The harmonious and delicately-poised work of Fausto Melotti (1901-1986) is revered in Italy, yet surprisingly little-known in the United Kingdom. Informed by the languages of music and mathematics, his artistic activity spanned a variety of disciplines and media, and was infused not only with a sense of precision, but also with a spirit of poetry, playfulness and exuberance. Renowned for his elegant abstract sculptures, Melotti also produced a significant amount of figurative imagery during the course of his multifaceted career.

Born in Rovereto, Melotti initially studied physics and mathematics at the University of Pisa before graduating in electrical engineering from Milan Polytechnic in 1924. During these years he also studied both the piano and sculpture, and enrolled at the Accademia di Brera in 1928. There, he met Lucio Fontana who became a lifelong friend. Melotti joined the Abstraction-Création movement, and during the 1930s produce a number of solid, geometric sculptures, many of which were inspired by the mathematical principles of musical counterpoint.

During the post-war period his works became more delicate, incorporating wire and cloth, with a sinuous rhythm highlighted by slim sculptural lines. The Venice Biennale awarded him with the Leone d’Oro in 1986 the day after his death on 22 June.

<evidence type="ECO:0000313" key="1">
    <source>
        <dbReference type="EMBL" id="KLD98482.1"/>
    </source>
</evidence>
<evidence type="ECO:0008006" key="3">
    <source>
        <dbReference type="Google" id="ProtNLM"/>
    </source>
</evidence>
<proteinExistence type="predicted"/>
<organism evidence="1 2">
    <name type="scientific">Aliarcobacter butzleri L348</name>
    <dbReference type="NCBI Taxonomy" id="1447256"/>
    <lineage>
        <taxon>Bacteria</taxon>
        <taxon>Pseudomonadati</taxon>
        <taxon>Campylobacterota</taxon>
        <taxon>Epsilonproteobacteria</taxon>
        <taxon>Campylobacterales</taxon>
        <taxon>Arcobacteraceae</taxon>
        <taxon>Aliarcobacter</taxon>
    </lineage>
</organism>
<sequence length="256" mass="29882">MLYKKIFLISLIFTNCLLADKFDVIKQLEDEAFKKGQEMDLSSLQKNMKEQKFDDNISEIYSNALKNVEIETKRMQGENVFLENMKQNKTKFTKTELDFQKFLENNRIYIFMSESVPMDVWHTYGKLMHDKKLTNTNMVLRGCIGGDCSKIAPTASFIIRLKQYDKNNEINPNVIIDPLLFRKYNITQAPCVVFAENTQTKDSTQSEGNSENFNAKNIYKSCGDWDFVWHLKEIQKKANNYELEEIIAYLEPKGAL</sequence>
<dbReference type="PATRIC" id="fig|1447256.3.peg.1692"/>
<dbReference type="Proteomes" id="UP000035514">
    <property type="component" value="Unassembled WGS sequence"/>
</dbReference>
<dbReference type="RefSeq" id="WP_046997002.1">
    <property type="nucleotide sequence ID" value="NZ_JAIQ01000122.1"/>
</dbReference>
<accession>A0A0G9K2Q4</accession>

Organized in collaboration with Milan’s Fondazione Fausto Melotti, this exhibition included key works reflecting the various strands of the artist’s oeuvre, and was the first institutional show to be dedicated to Melotti’s work in Britain.

Fausto Melotti (1901-1986), Giardino pensile, (Hanging Garden), 1970; Untitled, 1955; La sposa di Arlecchino, (Harlequin's Bride), 1979;
I Sette Savi (un elemento), The Seven Sages (one element), 1960 (1978).

All works:
© Fondazione Fausto Melotti, Milan
Courtesy Fondazione Fausto Melotti and Hauser & Wirth

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Marcello Mastroianni and Jeanne Moreau on the set of La Notte by Michelangelo Antonioni, 1960 © Sergio Strizzi Photography

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Pasquarosa, Vase of Flowers, c. 1916

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